I recently visited Emily Dickinson's home in Amherst as well as her grave, and have been rereading her work. Aside from the very real chill I got, deep in my bones, at being in the place where she was born and died and spent much of her life, I was stunned to actually experience something of what her gardens would have been like. I have always loved her poetry, but I hadn't realized how much of a gardener she was, and how much of her understanding of poetry and indeed the world outside of poetry was dominated by the flora and fauna of her gardens. Rereading her poems I see flowers and insects and epiphanies based on flowers and insects everywhere! And her excitement about the smallest member of her garden is infectious! Who cannot read 10 of her poems in a row and not start using exclamation marks! I do not think I have ever read another poet who brings such intensity and ecstasy to flowers. I just finished a book called Emily Dickinson's Gardens: A celebration of a poet and a gardener (Marta McDowell) that I highly recommend for those interested both in her poetry and her gardens. There is enough information in this book, along with a nice selection of poems, for you to reconstruct an Emily Dickinson garden.
I also forked out over $100 for the Franklin The Poems of Emily Dickinson: Variorum Edition, which contains all the variants of her poems, those she herself made as well as those later editors made. It is endlessly fascinating to see how the change of just a word or two can transform the meanings of a line or indeed an entire poem.
Yesterday I visited the incredible Bridge of Flowers in Shelbourne Falls, MA. It is a bridge across a river that has been planted with flowers for almost 80 years. I will post photos later. I was deeply moved, in an odd way, by this bridge, which is kept up by volunteers, and which is astonishingly beautiful, with over 500 kinds of flowers on it, and which is simply there, a gorgeous shock of color and richness spanning the distance between two towns. It costs nothing to cross it, though donations are welcome. When I think of all the dark things our race is capable of, it's hopeful to find this little bridge of flowers, like a poem of brightness, an Emily Dickinson poem, maybe, a poem of love to the world of flowers.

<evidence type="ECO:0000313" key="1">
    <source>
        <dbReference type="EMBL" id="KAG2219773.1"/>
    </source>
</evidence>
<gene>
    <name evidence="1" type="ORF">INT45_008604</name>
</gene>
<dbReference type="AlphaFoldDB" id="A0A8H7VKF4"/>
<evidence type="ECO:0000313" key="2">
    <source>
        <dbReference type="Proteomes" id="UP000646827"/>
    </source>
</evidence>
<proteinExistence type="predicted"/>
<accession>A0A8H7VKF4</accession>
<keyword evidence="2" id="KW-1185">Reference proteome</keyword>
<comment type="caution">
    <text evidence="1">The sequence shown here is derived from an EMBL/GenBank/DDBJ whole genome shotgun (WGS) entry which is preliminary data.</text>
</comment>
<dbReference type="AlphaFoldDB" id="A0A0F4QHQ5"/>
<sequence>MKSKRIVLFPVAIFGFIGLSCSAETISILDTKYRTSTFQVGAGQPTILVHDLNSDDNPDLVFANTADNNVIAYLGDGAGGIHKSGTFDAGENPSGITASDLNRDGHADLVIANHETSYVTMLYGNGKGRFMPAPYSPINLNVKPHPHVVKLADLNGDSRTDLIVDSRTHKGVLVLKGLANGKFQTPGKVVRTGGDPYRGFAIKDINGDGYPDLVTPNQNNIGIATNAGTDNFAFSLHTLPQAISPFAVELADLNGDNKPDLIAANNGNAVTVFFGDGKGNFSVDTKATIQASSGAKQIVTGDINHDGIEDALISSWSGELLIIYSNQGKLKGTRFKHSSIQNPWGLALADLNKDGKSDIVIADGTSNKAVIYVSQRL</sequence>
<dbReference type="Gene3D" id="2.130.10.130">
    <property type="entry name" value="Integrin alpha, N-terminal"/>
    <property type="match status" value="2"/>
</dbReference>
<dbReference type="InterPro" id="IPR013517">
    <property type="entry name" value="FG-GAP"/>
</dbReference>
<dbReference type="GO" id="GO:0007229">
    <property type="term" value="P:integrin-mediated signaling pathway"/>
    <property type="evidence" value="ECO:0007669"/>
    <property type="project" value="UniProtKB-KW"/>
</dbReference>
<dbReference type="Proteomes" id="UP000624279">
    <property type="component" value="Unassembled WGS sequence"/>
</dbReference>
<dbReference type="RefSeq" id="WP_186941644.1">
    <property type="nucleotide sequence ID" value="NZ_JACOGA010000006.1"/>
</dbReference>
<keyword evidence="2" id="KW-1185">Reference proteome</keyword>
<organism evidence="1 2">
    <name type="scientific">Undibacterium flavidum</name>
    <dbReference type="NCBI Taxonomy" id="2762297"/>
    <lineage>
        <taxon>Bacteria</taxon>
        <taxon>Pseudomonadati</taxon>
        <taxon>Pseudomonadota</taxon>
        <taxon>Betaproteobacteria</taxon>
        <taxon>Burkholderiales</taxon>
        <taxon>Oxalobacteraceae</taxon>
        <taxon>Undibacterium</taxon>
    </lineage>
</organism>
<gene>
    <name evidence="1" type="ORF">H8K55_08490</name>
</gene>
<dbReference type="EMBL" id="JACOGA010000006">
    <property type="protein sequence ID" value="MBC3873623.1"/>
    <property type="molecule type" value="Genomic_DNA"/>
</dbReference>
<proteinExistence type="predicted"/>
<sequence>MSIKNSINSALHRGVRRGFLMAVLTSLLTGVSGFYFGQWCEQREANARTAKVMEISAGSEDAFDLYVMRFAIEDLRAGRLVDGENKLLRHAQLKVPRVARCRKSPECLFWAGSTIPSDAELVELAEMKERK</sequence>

Sheryl St. Germain's most recent book of poetry is Let it Be Dark Roux: New and Selected Poems from Autumn House Press. She has also published a memoir about growing up in Louisiana called Swamp Songs: the Making of an Unruly Woman, University of Utah Press. She was born and raised in New Orleans and currently directs the MFA program at Chatham University where she teaches both poetry and creative nonfiction. She is married to the Dutch photographer Teake Zuidema (www.teakezuidema.com) , and has one son, Gray, who lives in Denton, Texas. See more at www.sherylstgemain.com